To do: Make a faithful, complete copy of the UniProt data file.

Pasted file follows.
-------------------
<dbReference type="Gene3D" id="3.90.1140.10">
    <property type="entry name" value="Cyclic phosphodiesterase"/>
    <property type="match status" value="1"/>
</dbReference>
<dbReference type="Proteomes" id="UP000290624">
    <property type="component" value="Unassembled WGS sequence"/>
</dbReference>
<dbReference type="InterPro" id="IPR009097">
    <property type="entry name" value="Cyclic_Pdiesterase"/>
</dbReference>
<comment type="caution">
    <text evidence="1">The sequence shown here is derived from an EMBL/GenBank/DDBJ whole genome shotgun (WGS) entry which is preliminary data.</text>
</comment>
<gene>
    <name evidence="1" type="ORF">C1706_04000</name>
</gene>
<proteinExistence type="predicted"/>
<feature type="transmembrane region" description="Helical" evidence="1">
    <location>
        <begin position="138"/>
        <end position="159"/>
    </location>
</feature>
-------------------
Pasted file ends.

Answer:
<dbReference type="Gene3D" id="3.90.1140.10">
    <property type="entry name" value="Cyclic phosphodiesterase"/>
    <property type="match status" value="1"/>
</dbReference>
<dbReference type="Proteomes" id="UP000290624">
    <property type="component" value="Unassembled WGS sequence"/>
</dbReference>
<dbReference type="InterPro" id="IPR009097">
    <property type="entry name" value="Cyclic_Pdiesterase"/>
</dbReference>
<comment type="caution">
    <text evidence="1">The sequence shown here is derived from an EMBL/GenBank/DDBJ whole genome shotgun (WGS) entry which is preliminary data.</text>
</comment>
<gene>
    <name evidence="1" type="ORF">C1706_04000</name>
</gene>
<proteinExistence type="predicted"/>
<feature type="transmembrane region" description="Helical" evidence="1">
    <location>
        <begin position="138"/>
        <end position="159"/>
    </location>
</feature>